3. Eddie says:

    V. confused now. Playing with getting something done for the Blackberry Playbook, been changing settings around in Flash and now seem to get an expanded xml including permissions that definitely wasn’t happening before. Don’t know whats going on!

  4. So I was finally able to create the APK file. This is my experience.

    There’s no need to download the Air SDK if you have the latest build of Flash Builder. You can target the ADT that is contained in your flash builder program folder.

    The ADT command creates the APK file. This blog post seems to imply that I needed to create an APK file before I run the ADT command. This is unnecessary since the ADT command’s purpose is to create the APK file.

    I also used the SWF file that was contained in the APK file that I created with Flash Builder for the Android Market to ensure it was a release build version.

    You can use the same certificate that you use to create an APK file for the Android Market; however, I’m not entirely sure the Amazon AppStore requires you to sign your app or if they do it for you. In any case, I used the same android p12 file that I used for the Google Android Market.

    Also, you will need to adjust the Application Descriptor XML file so the “application.initialWindow.content” node contains a reference to your SWF file. Flash Builder has a comment in this node that says that Flash Builder will automatically enter the correct value for this node. If you do not enter the correct value here, then you will encounter the following error when running the ADT command:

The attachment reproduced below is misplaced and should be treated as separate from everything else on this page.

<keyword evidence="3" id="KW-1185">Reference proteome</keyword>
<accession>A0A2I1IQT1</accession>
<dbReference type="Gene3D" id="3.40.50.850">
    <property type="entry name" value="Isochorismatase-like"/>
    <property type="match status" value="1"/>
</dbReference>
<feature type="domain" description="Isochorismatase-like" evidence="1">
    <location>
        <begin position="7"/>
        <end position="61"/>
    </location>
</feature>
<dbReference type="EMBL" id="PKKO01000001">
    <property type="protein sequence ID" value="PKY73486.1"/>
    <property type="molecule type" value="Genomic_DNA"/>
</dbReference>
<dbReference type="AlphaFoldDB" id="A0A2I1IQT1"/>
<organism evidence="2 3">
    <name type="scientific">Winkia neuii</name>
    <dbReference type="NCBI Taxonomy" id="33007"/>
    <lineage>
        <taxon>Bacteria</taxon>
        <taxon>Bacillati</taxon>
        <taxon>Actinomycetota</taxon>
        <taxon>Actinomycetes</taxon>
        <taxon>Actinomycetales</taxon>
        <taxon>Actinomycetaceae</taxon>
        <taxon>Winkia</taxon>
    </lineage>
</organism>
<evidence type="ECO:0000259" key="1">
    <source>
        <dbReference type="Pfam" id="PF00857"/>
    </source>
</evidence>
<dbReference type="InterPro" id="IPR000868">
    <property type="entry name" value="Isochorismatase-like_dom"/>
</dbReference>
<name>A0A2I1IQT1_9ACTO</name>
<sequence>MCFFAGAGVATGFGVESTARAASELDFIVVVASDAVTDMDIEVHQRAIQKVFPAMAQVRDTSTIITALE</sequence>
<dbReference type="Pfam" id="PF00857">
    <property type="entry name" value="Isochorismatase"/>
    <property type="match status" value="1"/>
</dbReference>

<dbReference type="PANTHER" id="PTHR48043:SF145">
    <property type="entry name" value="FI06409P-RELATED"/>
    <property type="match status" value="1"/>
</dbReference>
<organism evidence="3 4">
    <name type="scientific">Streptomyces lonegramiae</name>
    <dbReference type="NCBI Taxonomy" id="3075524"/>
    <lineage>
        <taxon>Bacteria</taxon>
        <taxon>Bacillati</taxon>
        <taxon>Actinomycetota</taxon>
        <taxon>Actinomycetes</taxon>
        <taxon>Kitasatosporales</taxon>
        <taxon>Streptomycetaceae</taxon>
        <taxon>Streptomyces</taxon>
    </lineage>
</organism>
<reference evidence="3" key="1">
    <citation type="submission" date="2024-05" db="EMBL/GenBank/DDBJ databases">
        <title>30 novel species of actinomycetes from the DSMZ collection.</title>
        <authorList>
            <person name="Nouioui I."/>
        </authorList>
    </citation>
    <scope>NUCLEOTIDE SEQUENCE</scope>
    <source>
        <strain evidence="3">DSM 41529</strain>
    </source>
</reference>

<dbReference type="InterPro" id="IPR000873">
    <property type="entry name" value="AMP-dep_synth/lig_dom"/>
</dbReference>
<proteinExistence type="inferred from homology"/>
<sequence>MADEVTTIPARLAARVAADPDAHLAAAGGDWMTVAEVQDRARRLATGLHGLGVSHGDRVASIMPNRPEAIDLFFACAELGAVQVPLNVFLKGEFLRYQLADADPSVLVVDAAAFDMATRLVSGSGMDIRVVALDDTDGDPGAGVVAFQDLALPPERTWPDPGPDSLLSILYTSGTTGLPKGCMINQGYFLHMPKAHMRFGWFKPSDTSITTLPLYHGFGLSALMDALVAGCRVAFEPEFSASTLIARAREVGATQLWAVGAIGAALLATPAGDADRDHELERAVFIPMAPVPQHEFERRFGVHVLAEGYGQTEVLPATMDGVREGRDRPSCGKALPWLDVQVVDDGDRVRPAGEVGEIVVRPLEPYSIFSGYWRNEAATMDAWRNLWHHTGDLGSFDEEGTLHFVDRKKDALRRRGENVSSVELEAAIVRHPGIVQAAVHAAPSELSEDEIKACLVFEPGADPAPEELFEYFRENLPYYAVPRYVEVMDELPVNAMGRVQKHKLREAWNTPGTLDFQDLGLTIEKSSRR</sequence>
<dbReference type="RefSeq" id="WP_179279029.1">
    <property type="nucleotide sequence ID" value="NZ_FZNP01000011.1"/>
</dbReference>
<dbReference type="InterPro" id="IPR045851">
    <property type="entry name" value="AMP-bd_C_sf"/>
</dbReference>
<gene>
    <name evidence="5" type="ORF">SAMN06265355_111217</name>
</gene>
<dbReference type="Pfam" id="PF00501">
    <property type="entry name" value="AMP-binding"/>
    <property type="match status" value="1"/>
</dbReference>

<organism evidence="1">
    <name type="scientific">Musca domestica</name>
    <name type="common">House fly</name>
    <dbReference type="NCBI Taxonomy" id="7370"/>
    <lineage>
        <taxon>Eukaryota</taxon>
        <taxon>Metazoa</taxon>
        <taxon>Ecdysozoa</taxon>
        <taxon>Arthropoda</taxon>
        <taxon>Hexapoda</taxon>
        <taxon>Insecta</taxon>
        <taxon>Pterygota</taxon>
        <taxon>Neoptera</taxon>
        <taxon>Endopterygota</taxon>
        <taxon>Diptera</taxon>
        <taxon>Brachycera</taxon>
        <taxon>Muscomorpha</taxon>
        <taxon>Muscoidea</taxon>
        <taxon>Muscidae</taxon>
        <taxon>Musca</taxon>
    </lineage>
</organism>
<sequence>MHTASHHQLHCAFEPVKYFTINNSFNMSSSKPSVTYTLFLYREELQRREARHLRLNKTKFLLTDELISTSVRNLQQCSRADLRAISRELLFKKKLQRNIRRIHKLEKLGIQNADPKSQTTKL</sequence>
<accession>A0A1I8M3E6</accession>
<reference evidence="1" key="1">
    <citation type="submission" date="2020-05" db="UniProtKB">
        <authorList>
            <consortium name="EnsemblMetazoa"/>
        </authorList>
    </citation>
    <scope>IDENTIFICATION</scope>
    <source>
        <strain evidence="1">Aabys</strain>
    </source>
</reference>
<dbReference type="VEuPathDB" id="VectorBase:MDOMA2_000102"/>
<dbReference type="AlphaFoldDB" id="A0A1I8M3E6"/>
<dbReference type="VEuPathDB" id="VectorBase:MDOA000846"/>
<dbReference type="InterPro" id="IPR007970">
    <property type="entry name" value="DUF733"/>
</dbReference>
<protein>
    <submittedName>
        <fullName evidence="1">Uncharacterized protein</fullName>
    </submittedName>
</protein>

error 105: application.initialWindow.content contains an invalid value.

    So once I did this, my command line looked something like this:

    “C:\Program Files (x86)\Adobe\Adobe Flash Builder 4.5\sdks\4.5.0\bin\”adt -package -target apk -airDownloadURL -storetype pkcs12 -keystore C:\PATH2ANDROID_CERT\androidCertificate.p12 -storepass [your_password_here] C:\PATH2WHERE_YOU_WANT_THE_APK_FILE_2B_CREATED\WordZigZag.apk WordZigZag-app.xml WordZigZag.swf assets/*

    p.s. I ran the command line while I was in the directory that contained my SWF file. Also, my icon images and other files that my application uses are all contained in the subfolder “assets/” and I was able to target these files (as seen in my command line above) by using a wildcard after the subfolder — assets/*